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Good piece in FastCompany about how PepsiCo CEO Indra Nooyi is committed to the kind of cultural change within the company that will make products healthier, encourage environmental responsibility, and empower employees.

It is a commitment that has its share of tensions.

"PepsiCo’s business is three pieces," Nooyi says. "It has fun-for-you beverages and snacks: Pepsi, Mountain Dew, Lay’s, Doritos, Fritos, Cheetos . . . I could go on. All the ’tos. [Laughs] The second is what I would call better-for-you: Diet Pepsi, Baked Lay’s, Baked Doritos. And then there’s the good-for-you piece: Quaker Oats, Tropicana, Naked Juice. We are trying to take the fun-for-you portfolio and reduce the salt, sugar, and fat.

"I didn’t create Pepsi Cola. I didn’t create Doritos or Fritos or Cheetos. I’m trying to take the products and make them healthier. And guess what they tell me? 'Don’t be Mother Teresa. Your job is to sell soda and chips.' So this is not being disingenuous. We are trying to take a historical eating and drinking habit that has been exported to the rest of the world and make [it] more permissible."

Nooyi also addresses the challenge of getting more women into the CEO pipeline:

"More than 50% of people who are graduating from colleges, from professional schools, are women," she says. " And some of the top grades are being [earned] by women. So we don’t have an entry-level problem. We bring them into the company, they do very well in the early stages. And then what happens? If they choose to get married and have kids, that’s the time they have to build a career, and most companies don’t have support systems that allow women to have a life and a livelihood. We almost force people to choose.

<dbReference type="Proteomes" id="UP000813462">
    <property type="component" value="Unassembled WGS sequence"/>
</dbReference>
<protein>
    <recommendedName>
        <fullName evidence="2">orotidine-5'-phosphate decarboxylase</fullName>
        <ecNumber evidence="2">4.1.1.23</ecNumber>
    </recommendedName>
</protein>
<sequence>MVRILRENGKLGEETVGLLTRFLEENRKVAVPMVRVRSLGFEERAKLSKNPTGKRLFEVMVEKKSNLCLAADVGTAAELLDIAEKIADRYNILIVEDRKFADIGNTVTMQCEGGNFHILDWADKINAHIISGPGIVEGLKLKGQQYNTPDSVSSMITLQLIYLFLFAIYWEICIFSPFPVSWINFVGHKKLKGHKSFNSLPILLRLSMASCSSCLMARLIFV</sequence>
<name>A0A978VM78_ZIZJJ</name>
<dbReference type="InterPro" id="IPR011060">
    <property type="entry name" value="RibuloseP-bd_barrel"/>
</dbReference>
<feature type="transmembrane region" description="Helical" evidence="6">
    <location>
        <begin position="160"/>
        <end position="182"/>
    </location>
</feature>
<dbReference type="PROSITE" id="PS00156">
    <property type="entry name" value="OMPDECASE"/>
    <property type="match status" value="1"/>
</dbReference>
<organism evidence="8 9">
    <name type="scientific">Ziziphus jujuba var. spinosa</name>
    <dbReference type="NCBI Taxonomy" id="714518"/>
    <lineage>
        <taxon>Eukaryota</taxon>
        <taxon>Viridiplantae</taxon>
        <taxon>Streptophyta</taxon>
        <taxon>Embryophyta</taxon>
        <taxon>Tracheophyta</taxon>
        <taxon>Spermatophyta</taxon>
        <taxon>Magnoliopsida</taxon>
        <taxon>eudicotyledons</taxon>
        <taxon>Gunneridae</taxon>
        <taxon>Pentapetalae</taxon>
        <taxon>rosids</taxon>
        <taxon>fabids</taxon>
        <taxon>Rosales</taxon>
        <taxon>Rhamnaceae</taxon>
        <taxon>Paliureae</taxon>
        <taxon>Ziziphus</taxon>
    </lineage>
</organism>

"And then women leave, or take a step back. For example, how do you take the kid to the pediatrician if the doctor is not open Saturday or Sunday? If we don’t provide the support system when the employees are in their thirties and their forties to allow them to have a family and work, there is no way we’re going to build a pipeline to the C-suite. It is a long-term problem. We have to address it."

It is an interesting piece about tensions that exist in a lot of companies trying to operate at a time of shifting consumer and corporate priorities, and you can read it in its entirety here.
KC's View:
In so many ways, I think that the challenge of sexism is the harder one for companies to address, since women are simply held to a different standard than men and forced to make choices that men simply don't have to make. Businesses suffer when they fall back on old cultural constructs and don't find new ways to make things work for people who might do more than just change their companies - they might also change the world.